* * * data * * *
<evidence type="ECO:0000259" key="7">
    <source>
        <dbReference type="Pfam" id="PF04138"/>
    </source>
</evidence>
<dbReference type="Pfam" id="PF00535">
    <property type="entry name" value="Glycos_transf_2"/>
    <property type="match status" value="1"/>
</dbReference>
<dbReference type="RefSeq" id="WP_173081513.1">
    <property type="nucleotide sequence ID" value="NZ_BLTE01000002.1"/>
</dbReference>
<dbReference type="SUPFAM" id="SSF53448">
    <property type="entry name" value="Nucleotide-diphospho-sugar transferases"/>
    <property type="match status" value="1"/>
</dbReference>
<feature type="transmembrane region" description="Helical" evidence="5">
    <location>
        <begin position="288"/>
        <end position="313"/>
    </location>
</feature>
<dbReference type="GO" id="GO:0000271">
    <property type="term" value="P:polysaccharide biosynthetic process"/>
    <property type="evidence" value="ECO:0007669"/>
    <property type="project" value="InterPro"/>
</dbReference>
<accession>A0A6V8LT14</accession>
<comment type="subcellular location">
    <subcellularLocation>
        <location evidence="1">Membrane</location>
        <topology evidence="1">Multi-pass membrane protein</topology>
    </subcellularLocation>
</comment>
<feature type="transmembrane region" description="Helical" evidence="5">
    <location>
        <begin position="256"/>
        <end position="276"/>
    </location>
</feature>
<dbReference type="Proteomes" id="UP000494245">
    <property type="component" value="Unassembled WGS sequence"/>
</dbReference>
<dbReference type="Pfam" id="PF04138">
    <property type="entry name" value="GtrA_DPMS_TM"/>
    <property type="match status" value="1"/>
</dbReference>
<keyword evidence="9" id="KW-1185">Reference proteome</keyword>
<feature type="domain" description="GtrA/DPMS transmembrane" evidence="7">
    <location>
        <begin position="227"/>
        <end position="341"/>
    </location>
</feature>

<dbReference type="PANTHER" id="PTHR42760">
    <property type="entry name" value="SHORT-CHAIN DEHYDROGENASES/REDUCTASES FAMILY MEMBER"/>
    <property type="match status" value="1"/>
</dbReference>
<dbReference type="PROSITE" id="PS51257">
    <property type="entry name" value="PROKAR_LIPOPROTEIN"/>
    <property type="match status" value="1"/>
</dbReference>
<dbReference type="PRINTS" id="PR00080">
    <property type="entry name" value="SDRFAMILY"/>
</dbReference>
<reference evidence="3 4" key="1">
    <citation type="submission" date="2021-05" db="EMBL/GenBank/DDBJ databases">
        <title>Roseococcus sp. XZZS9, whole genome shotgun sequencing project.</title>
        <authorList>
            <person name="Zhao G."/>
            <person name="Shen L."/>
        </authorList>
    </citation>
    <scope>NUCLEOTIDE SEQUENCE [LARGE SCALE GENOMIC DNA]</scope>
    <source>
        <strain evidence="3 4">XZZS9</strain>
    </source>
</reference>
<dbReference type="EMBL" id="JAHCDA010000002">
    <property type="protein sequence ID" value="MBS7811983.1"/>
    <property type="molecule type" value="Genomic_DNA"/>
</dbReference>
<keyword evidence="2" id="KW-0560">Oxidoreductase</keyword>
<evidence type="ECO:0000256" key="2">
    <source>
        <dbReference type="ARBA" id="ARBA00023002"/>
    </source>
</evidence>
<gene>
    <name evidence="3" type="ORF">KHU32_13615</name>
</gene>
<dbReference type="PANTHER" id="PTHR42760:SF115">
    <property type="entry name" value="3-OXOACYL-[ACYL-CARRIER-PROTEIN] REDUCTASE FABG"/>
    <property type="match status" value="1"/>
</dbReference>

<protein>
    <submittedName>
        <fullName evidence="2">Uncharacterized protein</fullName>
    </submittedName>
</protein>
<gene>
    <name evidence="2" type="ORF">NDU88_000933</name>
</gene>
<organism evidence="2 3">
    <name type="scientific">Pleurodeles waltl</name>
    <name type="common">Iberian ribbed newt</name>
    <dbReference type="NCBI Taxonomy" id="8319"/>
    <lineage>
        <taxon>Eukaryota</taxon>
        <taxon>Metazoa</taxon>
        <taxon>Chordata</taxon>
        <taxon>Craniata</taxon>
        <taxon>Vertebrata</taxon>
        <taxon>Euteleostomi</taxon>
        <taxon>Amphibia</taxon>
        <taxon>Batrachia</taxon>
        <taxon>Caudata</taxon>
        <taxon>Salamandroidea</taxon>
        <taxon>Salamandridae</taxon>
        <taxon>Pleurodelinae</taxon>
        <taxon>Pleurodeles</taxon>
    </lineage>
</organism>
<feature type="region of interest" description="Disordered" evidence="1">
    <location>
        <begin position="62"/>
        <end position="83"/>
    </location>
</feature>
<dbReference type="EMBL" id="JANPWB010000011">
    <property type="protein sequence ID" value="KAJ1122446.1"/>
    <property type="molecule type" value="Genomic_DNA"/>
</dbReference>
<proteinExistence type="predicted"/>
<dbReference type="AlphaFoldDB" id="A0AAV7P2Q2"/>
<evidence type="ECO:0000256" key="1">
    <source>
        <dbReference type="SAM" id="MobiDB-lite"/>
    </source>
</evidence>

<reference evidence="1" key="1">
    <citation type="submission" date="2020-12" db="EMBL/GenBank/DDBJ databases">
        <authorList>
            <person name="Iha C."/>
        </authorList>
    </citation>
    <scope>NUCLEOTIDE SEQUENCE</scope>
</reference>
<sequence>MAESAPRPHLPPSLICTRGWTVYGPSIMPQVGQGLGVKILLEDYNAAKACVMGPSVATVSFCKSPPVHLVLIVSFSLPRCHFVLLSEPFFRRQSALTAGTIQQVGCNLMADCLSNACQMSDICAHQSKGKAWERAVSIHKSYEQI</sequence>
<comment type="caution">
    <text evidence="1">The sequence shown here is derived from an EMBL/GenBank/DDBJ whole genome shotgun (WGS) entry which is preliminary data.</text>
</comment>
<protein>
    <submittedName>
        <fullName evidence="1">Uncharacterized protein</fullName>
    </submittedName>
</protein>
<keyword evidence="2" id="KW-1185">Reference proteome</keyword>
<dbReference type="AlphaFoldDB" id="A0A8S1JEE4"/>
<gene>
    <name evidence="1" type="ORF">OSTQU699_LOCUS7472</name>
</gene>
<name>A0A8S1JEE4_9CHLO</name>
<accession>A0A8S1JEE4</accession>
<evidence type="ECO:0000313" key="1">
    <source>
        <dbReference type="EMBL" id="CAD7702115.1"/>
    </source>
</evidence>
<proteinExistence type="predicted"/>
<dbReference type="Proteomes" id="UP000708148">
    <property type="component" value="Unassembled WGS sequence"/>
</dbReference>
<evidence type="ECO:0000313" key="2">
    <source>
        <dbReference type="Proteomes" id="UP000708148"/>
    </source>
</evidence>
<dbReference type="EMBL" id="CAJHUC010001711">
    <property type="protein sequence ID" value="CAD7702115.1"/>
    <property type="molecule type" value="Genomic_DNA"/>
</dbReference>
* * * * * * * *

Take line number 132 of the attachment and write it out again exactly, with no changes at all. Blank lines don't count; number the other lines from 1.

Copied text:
    <property type="molecule type" value="Genomic_DNA"/>